I met Dr. Davis in person around the summer of 1994. I was 15 years old and had an interest in vertebrate paleontology. His name had been passed on to me as the ONLY Member of the Society of Vertebrate Paleontology living in Arkansas around 1993. I wrote him a letter, and he wrote back, and we became pen pals. It was great fun for me to have someone to talk to pre-email, and he would send me postcards and letters from all his adventures, journal articles, newspaper clippings, and book about VP science making the news, and occasionally would send invertebrate fossils to identify, which I would mail back, and he would let me know how I was doing. The summer of 1994 he invited my mom, sister, and I up to Peccary Cave to help excavate for an afternoon (I also met Ken Ball at this dig). It was great fun, and I remember climbing over a pile of guano in the cave, trying to not bump the sleeping bats on the roof, in order to get to the pit where he was digging. As a kid, this pit looked deep! It was a dark shaft with a ladder, which I climbed down. An auto light was lowered down so I could see, and the ladder was pulled out of the pit. They would lower a bucket on a string which I would fill with sediment that we later would screen wash for fossils by the nearby creek. This was my first fossil excavation experience, and it was very memorable and fun!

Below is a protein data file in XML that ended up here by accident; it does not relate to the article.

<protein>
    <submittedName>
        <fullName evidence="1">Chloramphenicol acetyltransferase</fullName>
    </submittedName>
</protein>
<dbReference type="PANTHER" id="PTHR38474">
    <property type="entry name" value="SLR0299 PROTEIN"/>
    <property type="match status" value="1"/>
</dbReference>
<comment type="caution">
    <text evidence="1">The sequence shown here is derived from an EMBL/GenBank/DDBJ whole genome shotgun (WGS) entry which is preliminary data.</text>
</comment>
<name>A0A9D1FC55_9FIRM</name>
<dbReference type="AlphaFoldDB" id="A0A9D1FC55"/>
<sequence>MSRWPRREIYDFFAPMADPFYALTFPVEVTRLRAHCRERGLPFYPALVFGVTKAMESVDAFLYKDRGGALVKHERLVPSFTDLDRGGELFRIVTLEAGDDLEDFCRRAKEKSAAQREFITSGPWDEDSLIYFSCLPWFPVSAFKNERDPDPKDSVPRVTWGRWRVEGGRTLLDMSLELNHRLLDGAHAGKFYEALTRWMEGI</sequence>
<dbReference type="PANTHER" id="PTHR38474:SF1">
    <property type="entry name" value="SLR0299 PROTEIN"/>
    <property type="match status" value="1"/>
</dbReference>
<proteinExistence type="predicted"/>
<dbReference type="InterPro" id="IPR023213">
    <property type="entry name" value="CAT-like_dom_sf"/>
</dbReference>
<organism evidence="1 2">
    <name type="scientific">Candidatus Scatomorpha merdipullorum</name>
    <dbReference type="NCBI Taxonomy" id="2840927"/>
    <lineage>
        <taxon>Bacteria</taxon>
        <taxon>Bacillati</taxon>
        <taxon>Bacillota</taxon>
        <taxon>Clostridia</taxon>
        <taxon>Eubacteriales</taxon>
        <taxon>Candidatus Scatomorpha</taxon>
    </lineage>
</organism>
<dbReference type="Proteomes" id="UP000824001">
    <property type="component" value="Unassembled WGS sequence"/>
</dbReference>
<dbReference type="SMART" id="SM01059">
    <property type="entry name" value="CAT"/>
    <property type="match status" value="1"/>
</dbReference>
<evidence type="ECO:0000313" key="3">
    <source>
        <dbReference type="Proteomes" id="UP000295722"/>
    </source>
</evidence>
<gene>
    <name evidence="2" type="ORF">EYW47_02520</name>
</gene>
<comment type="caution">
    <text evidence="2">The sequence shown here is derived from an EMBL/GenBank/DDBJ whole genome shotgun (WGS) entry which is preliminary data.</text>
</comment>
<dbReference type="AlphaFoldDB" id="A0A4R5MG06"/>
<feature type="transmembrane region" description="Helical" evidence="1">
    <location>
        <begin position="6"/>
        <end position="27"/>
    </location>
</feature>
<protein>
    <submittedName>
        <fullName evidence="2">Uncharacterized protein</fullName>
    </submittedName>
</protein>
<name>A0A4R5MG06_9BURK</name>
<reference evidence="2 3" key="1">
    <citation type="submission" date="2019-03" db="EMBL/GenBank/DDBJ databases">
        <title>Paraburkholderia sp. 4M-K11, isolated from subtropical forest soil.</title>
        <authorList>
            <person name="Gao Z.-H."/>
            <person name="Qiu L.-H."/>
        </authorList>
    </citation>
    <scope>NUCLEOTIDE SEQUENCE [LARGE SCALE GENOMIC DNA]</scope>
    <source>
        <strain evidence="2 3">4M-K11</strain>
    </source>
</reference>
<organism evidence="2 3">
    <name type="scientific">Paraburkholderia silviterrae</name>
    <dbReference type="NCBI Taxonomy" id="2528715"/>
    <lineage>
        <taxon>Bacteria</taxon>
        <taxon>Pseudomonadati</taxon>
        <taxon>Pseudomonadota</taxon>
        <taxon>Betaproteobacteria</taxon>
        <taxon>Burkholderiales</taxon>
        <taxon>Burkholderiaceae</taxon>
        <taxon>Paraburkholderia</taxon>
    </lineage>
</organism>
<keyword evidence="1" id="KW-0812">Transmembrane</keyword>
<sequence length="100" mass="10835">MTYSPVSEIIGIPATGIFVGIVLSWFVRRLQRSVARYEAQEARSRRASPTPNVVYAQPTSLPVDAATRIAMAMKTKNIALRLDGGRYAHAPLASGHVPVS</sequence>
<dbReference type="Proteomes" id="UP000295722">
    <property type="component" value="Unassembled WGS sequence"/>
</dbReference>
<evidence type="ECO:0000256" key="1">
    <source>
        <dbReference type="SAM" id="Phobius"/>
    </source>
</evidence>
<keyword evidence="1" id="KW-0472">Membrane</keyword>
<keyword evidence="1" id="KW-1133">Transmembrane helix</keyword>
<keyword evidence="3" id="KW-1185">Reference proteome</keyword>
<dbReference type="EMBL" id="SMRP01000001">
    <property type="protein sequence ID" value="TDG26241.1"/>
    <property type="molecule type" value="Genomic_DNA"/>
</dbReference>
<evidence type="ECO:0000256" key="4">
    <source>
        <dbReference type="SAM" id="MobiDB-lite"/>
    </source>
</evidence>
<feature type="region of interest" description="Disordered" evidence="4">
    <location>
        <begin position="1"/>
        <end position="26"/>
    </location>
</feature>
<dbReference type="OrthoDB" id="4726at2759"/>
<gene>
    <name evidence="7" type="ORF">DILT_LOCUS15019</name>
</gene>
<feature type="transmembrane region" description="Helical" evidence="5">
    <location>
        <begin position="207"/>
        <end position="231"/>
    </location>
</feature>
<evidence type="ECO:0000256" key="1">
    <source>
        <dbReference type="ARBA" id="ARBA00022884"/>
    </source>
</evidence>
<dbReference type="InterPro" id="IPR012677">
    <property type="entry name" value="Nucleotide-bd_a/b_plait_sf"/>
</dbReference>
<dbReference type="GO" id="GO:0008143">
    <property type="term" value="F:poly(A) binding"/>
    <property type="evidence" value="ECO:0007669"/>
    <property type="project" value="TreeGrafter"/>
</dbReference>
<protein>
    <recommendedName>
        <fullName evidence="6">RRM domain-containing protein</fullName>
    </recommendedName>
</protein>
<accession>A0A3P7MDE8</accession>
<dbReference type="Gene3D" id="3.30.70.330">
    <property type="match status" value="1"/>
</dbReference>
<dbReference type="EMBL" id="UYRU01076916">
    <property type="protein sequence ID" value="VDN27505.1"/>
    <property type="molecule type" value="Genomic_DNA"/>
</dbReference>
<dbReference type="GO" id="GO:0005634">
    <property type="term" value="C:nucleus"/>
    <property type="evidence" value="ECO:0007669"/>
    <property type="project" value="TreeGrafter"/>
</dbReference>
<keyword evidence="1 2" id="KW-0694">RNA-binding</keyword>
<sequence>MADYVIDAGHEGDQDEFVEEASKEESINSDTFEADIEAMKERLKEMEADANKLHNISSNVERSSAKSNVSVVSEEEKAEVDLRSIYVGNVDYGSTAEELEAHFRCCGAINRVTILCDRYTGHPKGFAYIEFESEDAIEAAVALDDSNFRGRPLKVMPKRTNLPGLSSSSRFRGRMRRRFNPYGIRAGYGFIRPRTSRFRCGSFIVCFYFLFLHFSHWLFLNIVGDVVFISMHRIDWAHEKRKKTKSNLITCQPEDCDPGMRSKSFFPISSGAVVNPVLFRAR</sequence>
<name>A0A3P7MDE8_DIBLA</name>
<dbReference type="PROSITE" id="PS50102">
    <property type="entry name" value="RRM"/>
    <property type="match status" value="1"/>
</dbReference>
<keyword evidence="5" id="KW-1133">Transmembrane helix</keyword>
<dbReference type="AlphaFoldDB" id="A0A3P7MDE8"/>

When I was in college at the University of Arkansas, he was my sponsor to the Society of Vertebrate Paleontology, which I joined in 2000. Dr. Davis helped me with my undergraduate senior thesis on Arkansaurus fridayi, and was my mentor for the 2003 Arkansas Undergraduate Research Conference Annual Meeting where I first presented on these fossils. He had introduced me to Mr. Joe Friday who discovered the fossils and met me in the field to show me where they had been discovered and for some prospecting. We kept in touch as I left for grad school, and as I moved around to my various jobs over the years, always sending letters and postcards, which I still cherish. We would occasionally see each other at Society of Vertebrate Paleontology meetings, and it was always great to catch up. Without his early encouragement and mentorship, I know I would not be where I am now in my career. His kindness has left a mark on me, and I remember it every time I receive a letter from a kid who also loves fossils, and I make sure to write them back and continue to pass on the mentorship and support that I received from Dr. Davis. I owe him so much and very much appreciate the time he took on an enthusiastic Arkansas kid who had fallen in love with fossils. He helped open up the world of paleontology for me, and his support and friendship has meant the world to me over these years. I will always remember him fondly and continue to pass down the mentorship he shared with me to our next generation of young scientists.